when you say biofuels do you mean adv and disadv compared to fossil fuels and for saponification do we need to know how the actual soap molecules are formed from like fatty acids and glycerides or whatever
 

Siwel

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Remember that the 1H NMR is giving you four types of information, and to look at each. 13C NMR gives three types. Recognise that NMR and IR also provide information on what is absent, as well as what is present.
not quite sure what 4 types of info are for that, do you mean integration and how each peaks is a hydrogen environment?
 

icycledough

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when you say biofuels do you mean adv and disadv compared to fossil fuels and for saponification do we need to know how the actual soap molecules are formed from like fatty acids and glycerides or whatever
Yep, so like the 3 types of biofuels (biogas, biodiesel and bioethanol) and for saponification, the different types of molecules (cationic, anionic and neutral; don't remember the exact terms, what their structure is like and the general method for how soaps work)
 

Siwel

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Yep, so like the 3 types of biofuels (biogas, biodiesel and bioethanol) and for saponification, the different types of molecules (cationic, anionic and neutral; don't remember the exact terms, what their structure is like and the general method for how soaps work)
ok cheers, didnt realise there was different types of soap molecules
 

ColdMint123

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ok cheers, didnt realise there was different types of soap molecules
ones with cationic, anionic or neutral heads are detergents. Soap has a polar head due to the carboxylate group at the end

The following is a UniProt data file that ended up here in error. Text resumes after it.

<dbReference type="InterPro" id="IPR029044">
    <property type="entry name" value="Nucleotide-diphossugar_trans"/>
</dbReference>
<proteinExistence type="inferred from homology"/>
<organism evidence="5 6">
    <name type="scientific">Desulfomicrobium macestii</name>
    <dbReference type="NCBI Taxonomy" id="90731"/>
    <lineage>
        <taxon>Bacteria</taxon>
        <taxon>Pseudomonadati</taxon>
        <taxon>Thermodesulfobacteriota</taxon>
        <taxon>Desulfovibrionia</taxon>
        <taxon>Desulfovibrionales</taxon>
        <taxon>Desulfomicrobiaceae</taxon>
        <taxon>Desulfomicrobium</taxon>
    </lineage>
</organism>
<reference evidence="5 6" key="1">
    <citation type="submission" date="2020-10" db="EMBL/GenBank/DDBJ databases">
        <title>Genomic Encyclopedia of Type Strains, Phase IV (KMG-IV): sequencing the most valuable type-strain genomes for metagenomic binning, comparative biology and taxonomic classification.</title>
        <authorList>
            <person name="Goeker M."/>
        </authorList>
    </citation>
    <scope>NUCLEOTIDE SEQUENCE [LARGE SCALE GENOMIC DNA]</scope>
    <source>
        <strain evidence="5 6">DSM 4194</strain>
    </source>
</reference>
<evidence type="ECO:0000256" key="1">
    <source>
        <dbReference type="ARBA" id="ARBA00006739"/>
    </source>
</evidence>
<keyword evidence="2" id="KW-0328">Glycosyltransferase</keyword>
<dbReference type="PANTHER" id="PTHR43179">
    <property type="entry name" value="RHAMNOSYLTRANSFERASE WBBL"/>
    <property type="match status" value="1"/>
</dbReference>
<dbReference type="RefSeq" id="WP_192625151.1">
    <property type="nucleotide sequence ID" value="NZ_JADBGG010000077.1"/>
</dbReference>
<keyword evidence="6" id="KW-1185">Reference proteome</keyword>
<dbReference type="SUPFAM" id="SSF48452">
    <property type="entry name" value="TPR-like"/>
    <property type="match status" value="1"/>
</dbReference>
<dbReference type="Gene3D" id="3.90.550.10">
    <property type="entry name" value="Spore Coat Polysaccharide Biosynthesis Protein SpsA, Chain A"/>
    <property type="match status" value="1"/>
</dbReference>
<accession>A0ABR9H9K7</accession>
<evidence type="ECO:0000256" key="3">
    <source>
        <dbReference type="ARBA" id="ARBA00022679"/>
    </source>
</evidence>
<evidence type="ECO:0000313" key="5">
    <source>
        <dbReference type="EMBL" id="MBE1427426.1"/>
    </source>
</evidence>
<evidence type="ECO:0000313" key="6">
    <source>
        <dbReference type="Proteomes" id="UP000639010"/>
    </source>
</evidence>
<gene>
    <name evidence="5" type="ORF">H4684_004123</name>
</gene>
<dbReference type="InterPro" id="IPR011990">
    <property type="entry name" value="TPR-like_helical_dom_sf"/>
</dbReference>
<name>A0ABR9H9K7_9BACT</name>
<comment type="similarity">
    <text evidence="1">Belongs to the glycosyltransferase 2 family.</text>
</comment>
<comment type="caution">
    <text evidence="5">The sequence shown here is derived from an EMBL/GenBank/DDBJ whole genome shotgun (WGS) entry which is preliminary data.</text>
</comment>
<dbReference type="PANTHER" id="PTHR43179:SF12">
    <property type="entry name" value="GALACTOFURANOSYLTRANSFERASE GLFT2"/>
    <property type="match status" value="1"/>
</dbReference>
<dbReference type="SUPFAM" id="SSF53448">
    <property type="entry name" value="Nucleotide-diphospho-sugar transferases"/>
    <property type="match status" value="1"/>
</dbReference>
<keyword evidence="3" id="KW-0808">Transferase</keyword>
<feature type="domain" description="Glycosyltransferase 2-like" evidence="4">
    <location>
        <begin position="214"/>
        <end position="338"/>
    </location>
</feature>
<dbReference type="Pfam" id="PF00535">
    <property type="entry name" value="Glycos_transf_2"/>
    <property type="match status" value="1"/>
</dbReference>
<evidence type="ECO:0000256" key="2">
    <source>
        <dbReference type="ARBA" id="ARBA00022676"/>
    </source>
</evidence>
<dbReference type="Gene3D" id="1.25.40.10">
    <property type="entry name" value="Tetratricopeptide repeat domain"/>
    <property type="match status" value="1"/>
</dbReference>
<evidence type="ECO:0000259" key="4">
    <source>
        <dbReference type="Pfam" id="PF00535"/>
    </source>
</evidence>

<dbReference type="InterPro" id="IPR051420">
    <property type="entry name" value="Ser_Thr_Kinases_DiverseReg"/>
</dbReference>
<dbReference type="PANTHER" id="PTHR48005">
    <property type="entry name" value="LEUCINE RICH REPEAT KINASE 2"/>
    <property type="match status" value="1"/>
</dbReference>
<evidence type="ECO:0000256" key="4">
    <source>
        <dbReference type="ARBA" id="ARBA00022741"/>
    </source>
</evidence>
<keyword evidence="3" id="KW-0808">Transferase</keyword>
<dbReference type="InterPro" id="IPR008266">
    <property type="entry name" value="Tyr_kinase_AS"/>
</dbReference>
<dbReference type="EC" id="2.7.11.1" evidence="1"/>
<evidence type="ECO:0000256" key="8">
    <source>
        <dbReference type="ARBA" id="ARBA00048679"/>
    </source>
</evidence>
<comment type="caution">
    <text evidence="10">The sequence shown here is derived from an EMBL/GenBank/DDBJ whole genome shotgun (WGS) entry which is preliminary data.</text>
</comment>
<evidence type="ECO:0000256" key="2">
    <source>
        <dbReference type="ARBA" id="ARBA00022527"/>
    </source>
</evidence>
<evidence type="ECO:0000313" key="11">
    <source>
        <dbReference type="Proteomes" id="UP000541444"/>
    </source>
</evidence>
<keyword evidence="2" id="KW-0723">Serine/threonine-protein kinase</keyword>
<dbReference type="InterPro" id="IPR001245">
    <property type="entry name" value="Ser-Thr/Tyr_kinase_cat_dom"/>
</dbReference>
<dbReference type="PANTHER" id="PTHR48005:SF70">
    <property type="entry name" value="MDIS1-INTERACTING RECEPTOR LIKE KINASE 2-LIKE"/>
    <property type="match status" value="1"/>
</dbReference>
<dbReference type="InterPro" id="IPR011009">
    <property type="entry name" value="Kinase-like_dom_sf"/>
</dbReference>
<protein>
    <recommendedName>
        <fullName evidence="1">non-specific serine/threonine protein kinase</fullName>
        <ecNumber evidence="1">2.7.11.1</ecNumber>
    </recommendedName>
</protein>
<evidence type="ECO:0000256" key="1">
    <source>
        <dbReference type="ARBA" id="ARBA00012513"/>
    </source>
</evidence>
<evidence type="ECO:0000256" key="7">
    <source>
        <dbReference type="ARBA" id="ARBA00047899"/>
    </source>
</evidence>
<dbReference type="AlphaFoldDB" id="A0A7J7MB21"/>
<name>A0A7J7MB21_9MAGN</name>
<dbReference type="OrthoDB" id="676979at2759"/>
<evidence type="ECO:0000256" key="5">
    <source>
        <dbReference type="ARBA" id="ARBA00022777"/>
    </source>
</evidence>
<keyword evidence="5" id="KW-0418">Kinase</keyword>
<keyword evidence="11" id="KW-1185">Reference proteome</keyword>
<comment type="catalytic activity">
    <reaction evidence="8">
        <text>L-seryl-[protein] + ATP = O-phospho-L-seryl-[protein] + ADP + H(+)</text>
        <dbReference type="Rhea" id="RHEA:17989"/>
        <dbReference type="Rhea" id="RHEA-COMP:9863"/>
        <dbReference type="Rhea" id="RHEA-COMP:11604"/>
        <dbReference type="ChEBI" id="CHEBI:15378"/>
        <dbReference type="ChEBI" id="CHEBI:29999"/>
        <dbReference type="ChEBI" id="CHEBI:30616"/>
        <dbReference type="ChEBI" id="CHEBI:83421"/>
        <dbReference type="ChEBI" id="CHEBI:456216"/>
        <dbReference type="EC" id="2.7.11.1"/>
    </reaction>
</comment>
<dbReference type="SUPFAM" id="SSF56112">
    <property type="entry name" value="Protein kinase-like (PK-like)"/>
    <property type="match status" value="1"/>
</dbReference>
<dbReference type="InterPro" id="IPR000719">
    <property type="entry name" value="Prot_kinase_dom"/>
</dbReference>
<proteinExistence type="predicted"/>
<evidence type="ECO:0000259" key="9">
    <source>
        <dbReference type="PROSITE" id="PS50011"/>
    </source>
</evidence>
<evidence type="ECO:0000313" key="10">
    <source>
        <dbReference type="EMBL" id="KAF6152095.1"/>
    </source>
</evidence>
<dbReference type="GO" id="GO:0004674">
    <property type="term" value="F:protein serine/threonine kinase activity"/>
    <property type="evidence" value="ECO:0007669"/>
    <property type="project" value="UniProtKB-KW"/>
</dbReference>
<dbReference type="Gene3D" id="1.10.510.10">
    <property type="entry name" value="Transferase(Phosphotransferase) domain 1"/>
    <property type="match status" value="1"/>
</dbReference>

CM_Tutor

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not quite sure what 4 types of info are for that, do you mean integration and how each peaks is a hydrogen environment?
1H NMR gives information on:
  1. The number of hydrogen environments in a molecule
  2. The ratio of hydrogens in the environments (from integration / intensity)
  3. The shielding / deshielding effects from moieties near each environment (notably electronegative atoms / electron density) via chemical shifts
  4. The hydrogens in the immediate neighbours of the environment in question via splitting patterns / coupling.
13C gives information on the first three but not the fourth as splitting is rare seen in typical cases.
 

CM_Tutor

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ones with cationic, anionic or neutral heads are detergents. Soap has a polar head due to the carboxylate group at the end
Soaps can also be salts of sulfonic acids so the head group need not necessarily be a carboxylate. Something like sodium dodecyl sulfate is common in shampoo and works just like a soap to clean hair (CH3(CH2)11SO3Na).